"We have," EDI said. "The orders came from Ambassador Udina's office."

"They did, did they?" Shepard mused. "I have an idea. Joker, tell C-Sec that we'll have the Illusive Man ready as soon as we dock. EDI, ask Miranda and Sabrina to join me in crew quarters."

"They're on their way," EDI said, after a moment. Shepard nodded and turned to leave the cockpit. "How long until we're docked, Joker?"

"How long do you need, Commander?" Joker asked.

"Give us ten minutes," Shepard said.

"I can do that," Joker said. "It takes the average pilot that long, at least, so they won't be too suspicious if I take my time."

"Thanks," Shepard said, his mind already focused on how he was going to get the information he wanted from the two under confinement. Mordin joined him on the way to the elevator, and the two rode down to the crew deck in a comfortable silence.

As they stepped out of the elevator, a tawny-furred lioness rose to her feet and fell in beside them, while Miranda walked down the corridor from her office to join them in front of the door to crew quarters. Ashley's Marines, flanking the door, snapped to attention and saluted Shepard, then keyed open the door.

In crew quarters, the two prisoners sat at a table, glaring at each other, cuffed to the table so that neither could reach the other one. From their expressions, Shepard was willing to bet that they were far from happy with each other.

"Well," Shepard said, as he stepped into the room, "we're almost to the Citadel, and I have a proposal for the two of you."

"You're a traitor," the man growled.

"Shut up, you bastard!" the woman snapped at the man. "What is it, Commander?"

"I'm not particularly interested in turning you over to C-Sec," Shepard said. "After all, you were only following orders."

The lioness snorted, loudly, at that.

"Oh god," the woman whimpered. "You didn't bring the varren, did you?"

"No, Urz is guarding the Illusive Man," Shepard said. "You don't have to worry about him. What you do have to worry about, though, is deciding on my offer."

"What are you offering?" the man asked, glaring at Shepard with hate-filled eyes.

"It's really quite simple," Shepard said. "Give us the name of your commander – the source of your order to kill the Illusive Man – and I'll let you go. Kick you off my ship, of course, since I can't have mutineers in my crew, but I won't turn you over to C-Sec."

"We'll die first!" the man snapped.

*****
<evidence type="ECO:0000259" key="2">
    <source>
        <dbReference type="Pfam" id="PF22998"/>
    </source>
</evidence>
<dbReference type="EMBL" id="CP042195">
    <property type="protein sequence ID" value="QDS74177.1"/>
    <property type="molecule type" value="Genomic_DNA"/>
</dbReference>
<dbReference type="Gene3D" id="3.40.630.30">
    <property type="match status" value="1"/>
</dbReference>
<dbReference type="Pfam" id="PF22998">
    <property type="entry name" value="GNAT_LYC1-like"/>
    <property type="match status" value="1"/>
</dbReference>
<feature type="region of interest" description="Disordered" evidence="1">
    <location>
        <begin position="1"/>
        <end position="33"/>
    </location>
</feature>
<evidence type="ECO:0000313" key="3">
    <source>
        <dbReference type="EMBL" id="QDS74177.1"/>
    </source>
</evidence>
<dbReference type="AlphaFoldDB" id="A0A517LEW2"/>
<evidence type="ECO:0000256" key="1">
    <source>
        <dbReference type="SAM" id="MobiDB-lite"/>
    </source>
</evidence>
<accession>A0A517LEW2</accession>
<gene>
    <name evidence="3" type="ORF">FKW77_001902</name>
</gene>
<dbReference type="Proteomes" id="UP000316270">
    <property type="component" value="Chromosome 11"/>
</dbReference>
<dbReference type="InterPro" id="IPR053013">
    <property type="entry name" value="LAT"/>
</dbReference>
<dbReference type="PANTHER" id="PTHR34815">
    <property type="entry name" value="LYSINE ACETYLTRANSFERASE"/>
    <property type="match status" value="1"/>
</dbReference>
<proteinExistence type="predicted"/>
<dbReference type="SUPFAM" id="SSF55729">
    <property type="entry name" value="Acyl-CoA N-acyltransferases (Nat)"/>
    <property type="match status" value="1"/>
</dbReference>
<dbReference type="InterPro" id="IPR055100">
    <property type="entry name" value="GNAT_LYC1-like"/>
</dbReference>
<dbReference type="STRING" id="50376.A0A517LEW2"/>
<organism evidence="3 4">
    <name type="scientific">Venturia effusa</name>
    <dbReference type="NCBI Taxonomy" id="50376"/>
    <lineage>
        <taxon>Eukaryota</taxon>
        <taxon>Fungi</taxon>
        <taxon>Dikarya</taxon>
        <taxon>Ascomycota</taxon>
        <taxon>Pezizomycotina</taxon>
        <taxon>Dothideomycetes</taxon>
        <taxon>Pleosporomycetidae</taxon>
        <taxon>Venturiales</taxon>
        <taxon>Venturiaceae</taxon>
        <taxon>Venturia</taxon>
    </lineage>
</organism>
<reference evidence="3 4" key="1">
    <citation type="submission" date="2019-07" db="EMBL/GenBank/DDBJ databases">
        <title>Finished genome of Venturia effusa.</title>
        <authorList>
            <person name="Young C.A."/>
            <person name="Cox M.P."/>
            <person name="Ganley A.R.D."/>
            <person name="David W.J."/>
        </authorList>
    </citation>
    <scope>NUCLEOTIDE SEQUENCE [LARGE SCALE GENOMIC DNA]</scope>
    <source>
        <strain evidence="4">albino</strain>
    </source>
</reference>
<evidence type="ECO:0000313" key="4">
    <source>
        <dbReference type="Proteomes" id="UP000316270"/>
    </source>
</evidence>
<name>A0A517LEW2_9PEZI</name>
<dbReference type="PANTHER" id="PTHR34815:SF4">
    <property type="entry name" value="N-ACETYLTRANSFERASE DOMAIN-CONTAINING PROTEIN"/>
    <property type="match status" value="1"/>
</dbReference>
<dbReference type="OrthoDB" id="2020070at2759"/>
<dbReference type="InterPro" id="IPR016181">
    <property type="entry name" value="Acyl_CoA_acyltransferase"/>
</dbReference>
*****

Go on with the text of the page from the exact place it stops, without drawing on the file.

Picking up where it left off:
"You'll let us go?" the woman whimpered. "It was Clerk Chen! He gave the orders!"

"You treasonous bitch!" the man snarled. "I'll make sure you burn for that!"

"Sabrina?" Shepard asked.

"She's telling the truth," the lioness said. "At least, she believes it's the truth. You know how that goes."

"I do," Shepard said. "Can you and Miranda grab him before he escapes?"

"We'd be delighted," Miranda purred, while Sabrina's ears twitched with eagerness. They left the room, Sabrina's tail flicking back and forth as she padded beside Miranda.

"All right," Shepard said. "Miss Bertolli, as soon as we've arrested Clerk Chen, you'll be free to go. As for you, Mr. Krueger, I'm afraid this is the end of the line for you."

"You can't just kill him!" Bertolli gasped.

"Oh, I'm not going to kill him," Shepard said. "Not like this. However, I know a perfectly good planet, where he'll have plenty of opportunity to think about his devotion to Cerberus. Well, when he's not working on his survival skills, that is. I understand it used to be a beautiful colony world, before the Collectors visited. I'm sure you've heard of it. Ferris Fields?"

"You bastard," Krueger hissed. "Why not just kill me and be done with it?"

"Because you'll have the full resources of the colony to support yourself," Shepard said. "Who knows? There might even be other people there by the time we drop you off. It's more than you deserve."

"Commander?" Bertolli asked, looking up at Shepard uncertainly. "I ... do you have to kick me off your ship?"

"I'm afraid so," Shepard said. "You were working for Cerberus, even after I gave everyone loyal to them the opportunity to leave peacefully, and you obeyed orders to murder a prisoner. I can't have that on my ship."

"But I wasn't working for Cerberus!" Bertolli protested. "I was sent here by Alliance Command! They were concerned that you were going rogue, that you were becoming a danger to the Alliance!"

"Keep it up," Krueger hissed. "Every word you say, you're digging your grave deeper."

"Would one of you gentlemen like to gag Mr. Krueger?" Shepard asked, looking at the Marines.

"We'd be delighted to, Sir," one of the Marines replied, pulling a handkerchief out of a pocket. "He's been asking for this since Chief Williams brought him here." He shoved the handkerchief into Krueger's mouth, then accepted a piece of duct tape from the other Marine, and applied the tape to Krueger's lips. "Blessed silence, if you don't mind me saying it, Sir."

"I don't mind it at all, Corporal," Shepard said. "Thank you." He looked at Bertolli and smiled. "Now, you were saying?"